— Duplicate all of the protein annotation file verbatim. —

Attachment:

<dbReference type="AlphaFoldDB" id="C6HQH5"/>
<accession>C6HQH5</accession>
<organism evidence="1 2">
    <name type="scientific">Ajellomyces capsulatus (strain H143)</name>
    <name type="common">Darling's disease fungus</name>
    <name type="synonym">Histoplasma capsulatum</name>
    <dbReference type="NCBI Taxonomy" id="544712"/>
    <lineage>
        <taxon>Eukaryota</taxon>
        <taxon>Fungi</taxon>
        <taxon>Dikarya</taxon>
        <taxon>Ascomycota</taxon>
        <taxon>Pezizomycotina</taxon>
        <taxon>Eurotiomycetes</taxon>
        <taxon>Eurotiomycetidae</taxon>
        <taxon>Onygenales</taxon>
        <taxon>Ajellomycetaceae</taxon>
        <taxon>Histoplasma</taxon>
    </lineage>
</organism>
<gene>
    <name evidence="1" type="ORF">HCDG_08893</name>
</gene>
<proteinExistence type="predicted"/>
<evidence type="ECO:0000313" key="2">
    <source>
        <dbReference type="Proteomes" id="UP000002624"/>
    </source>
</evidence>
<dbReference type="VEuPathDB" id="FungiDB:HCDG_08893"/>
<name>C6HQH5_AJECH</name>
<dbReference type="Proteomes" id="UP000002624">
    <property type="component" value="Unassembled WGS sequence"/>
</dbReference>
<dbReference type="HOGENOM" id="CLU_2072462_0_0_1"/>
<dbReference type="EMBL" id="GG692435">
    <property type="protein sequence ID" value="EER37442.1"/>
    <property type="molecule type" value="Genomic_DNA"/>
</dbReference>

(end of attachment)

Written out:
<dbReference type="AlphaFoldDB" id="C6HQH5"/>
<accession>C6HQH5</accession>
<organism evidence="1 2">
    <name type="scientific">Ajellomyces capsulatus (strain H143)</name>
    <name type="common">Darling's disease fungus</name>
    <name type="synonym">Histoplasma capsulatum</name>
    <dbReference type="NCBI Taxonomy" id="544712"/>
    <lineage>
        <taxon>Eukaryota</taxon>
        <taxon>Fungi</taxon>
        <taxon>Dikarya</taxon>
        <taxon>Ascomycota</taxon>
        <taxon>Pezizomycotina</taxon>
        <taxon>Eurotiomycetes</taxon>
        <taxon>Eurotiomycetidae</taxon>
        <taxon>Onygenales</taxon>
        <taxon>Ajellomycetaceae</taxon>
        <taxon>Histoplasma</taxon>
    </lineage>
</organism>
<gene>
    <name evidence="1" type="ORF">HCDG_08893</name>
</gene>
<proteinExistence type="predicted"/>
<evidence type="ECO:0000313" key="2">
    <source>
        <dbReference type="Proteomes" id="UP000002624"/>
    </source>
</evidence>
<dbReference type="VEuPathDB" id="FungiDB:HCDG_08893"/>
<name>C6HQH5_AJECH</name>
<dbReference type="Proteomes" id="UP000002624">
    <property type="component" value="Unassembled WGS sequence"/>
</dbReference>
<dbReference type="HOGENOM" id="CLU_2072462_0_0_1"/>
<dbReference type="EMBL" id="GG692435">
    <property type="protein sequence ID" value="EER37442.1"/>
    <property type="molecule type" value="Genomic_DNA"/>
</dbReference>